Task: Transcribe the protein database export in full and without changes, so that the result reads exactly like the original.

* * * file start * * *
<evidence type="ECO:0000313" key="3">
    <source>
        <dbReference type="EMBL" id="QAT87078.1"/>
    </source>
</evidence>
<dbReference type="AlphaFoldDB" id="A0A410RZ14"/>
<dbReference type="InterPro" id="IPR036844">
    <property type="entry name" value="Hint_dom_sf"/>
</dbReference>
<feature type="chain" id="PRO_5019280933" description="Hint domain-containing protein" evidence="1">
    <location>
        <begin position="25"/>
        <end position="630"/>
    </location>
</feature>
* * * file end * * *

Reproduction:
<evidence type="ECO:0000313" key="3">
    <source>
        <dbReference type="EMBL" id="QAT87078.1"/>
    </source>
</evidence>
<dbReference type="AlphaFoldDB" id="A0A410RZ14"/>
<dbReference type="InterPro" id="IPR036844">
    <property type="entry name" value="Hint_dom_sf"/>
</dbReference>
<feature type="chain" id="PRO_5019280933" description="Hint domain-containing protein" evidence="1">
    <location>
        <begin position="25"/>
        <end position="630"/>
    </location>
</feature>